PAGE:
Here is the fstab (obtained by using linux rescue and then chroot /mnt/sysimage):

LABEL=/ / ext3 defaults 1 1
LABEL=/boot /boot ext3 defaults 1 2
none /dev/pts devpts gid=5,mode=620 0 0
none /proc proc defaults 0 0
none /dev/shm tmpfs defaults 0 0
/dev/hda7 swap swap defaults 0 0

"....how did you later install grub to the MBR?..." - I am pretty sure I did that either when under "linux rescue" or "chroot /mnt/sysimage". Seemed to work just fine since GRUB now shows up as the boot loader at power up, and it DOES cause XP to boot properly. and it DOES seem to START doing the FC1 boot.

"....During the fedora boot, a system file check....I think the progress indicator keeps turning...should see occasiona ldisk (light) activity" - I have left the system in the hung state for as long as an hour or better. And there is no progress indicator action, and no disk activity indication. No mouse or keyboard response.....simply locked up tight as a drum.

Again, thanks for the response.

Bill Lee
 
Old 05-07-2004, 05:52 PM   #4
WhatsHisName
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Since the cause of the problem was not obvious to me, I decided to “see what you know” by looking at your past postings and found a lot of information about your problem in

http://www.linuxquestions.org/questi...hreadid=178059

Now I think I know what might be wrong, based upon the advice you were given. I think Grub is pointing to the wrong partition.

But first, is the partition “/boot” doing anything? I assume it got created while trying to follow the old advice. You can probably get rid of it, but wait until you read the rest of my comments.

Based on the fstab entries, I am going to assume that “/boot” and “C:” are primary/physical partitions and that “E:”, “/” and “Swapspace” are logical partitions. If I am wrong, the rest of what I say will be slightly off and do not use the drives that I have shown below.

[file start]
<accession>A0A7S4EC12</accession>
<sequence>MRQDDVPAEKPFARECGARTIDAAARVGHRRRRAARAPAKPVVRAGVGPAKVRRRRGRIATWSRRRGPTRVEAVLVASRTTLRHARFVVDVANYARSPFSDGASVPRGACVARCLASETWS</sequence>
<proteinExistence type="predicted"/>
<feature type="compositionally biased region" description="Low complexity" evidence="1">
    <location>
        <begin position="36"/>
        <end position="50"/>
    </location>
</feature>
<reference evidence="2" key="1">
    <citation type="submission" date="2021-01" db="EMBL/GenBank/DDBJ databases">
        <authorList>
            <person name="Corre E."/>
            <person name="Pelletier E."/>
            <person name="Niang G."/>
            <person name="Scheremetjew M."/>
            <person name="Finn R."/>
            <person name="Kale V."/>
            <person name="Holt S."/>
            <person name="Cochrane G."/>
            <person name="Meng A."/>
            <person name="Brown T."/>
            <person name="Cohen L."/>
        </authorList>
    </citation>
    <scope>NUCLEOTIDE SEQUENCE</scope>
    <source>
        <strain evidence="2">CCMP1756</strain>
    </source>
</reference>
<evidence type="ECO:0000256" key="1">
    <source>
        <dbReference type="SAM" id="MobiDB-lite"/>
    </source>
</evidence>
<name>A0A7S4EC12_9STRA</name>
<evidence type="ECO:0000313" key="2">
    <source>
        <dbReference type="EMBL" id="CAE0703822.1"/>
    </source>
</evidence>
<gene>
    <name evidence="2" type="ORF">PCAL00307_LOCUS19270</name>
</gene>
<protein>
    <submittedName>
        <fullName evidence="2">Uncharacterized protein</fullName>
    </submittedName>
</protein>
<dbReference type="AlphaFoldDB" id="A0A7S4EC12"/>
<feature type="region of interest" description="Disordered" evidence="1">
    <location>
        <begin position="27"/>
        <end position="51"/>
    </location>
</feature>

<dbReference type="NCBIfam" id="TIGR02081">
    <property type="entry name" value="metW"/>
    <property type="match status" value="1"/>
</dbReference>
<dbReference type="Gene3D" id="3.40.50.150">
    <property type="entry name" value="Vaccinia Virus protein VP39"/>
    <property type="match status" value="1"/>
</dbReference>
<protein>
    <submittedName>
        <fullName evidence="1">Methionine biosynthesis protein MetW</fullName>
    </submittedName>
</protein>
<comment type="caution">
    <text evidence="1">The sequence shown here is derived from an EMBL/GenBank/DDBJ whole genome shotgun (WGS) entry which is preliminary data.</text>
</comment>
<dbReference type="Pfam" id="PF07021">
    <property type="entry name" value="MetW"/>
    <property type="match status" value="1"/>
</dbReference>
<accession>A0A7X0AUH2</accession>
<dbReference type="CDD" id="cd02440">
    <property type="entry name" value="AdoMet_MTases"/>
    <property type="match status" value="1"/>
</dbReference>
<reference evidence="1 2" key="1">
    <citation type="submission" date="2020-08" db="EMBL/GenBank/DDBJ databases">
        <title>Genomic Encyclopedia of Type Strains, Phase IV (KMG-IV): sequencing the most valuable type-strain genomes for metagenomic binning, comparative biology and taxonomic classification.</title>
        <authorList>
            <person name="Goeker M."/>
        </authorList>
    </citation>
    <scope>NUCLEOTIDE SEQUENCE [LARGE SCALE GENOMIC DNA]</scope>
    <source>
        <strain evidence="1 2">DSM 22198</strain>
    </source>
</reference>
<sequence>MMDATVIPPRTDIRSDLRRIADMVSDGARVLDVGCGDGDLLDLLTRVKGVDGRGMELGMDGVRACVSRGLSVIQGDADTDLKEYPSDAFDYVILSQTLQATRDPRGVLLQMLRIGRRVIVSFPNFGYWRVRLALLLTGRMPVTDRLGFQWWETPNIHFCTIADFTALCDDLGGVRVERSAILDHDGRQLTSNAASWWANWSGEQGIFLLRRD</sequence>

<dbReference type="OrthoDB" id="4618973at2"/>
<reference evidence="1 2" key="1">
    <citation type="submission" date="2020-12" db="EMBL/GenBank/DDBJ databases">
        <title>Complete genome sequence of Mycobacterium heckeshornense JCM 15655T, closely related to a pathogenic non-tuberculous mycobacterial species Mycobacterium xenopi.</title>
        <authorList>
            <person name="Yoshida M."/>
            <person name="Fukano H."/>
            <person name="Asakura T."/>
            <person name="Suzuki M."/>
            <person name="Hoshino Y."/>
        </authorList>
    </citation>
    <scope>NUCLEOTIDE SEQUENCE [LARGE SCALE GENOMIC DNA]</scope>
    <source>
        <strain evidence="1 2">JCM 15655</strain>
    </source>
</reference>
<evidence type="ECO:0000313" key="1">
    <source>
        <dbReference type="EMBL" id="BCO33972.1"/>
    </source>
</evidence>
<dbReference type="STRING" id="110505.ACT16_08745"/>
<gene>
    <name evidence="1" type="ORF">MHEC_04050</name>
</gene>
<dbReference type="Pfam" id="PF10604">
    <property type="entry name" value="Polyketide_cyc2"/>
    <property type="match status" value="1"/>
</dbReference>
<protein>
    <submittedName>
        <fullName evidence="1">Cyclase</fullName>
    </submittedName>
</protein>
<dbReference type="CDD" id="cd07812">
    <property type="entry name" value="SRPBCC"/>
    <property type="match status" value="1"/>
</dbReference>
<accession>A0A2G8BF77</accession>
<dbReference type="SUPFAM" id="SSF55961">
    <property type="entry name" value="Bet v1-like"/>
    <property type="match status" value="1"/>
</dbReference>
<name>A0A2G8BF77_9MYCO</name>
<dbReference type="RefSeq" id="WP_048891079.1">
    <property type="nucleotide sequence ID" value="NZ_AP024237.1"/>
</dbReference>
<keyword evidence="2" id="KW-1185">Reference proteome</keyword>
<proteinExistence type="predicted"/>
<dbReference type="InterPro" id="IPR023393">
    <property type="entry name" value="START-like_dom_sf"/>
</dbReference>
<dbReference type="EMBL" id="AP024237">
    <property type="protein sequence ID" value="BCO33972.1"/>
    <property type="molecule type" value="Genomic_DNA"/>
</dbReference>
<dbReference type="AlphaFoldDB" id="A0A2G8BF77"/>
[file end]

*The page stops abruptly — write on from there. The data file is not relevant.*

Start linux rescue and mount the sysimage as root as you did before. From the command line, enter:

/sbin/grub #(this should start grub command line and give you the “grub>” prompt)

------------
Special instructions that you may not need:

If you didn’t get the grub> prompt, then make a Grub Boot Disk by placing a floppy in the drive and typing:

cd /usr/share/grub/i386-redhat
dd if=stage1 of=/dev/fd0 bs=512 count=1
dd if=stage2 of=/dev/fd0 bs=512 seek=1

Then reboot using the drive and continue to follow the instruction (see below). As a side note, it doesn’t hurt to have a grub boot disk around, because it is a quick way to fix grub problems. Why not make one anyway, after you do the grub> stuff below, but before you reboot?
------------

Now, from the grub> prompt, enter:

find /boot/grub/stage1 #(it should return “(hd0,5)”)
root (hd0,5) #(as long as “(hd0,5)” was returned by find)
setup (hd0) #(installs grub stage1 to the MBR)
exit

Linux should now boot from grub. The old advice had you select “/boot” (i.e., (hd0,0)) as the boot partition, whereas “/” (i.e., (hd0,5)) was the actual boot partition. In “grub-speak”, drives and partitions are numbered starting at zero. So (hd0,0) is usually the first primary partition on the first drive (or /dev/hda1 in “linux-speak”). And (hd0,5) is usually the second logical partition (partition six) on the first drive (or /dev/hda6).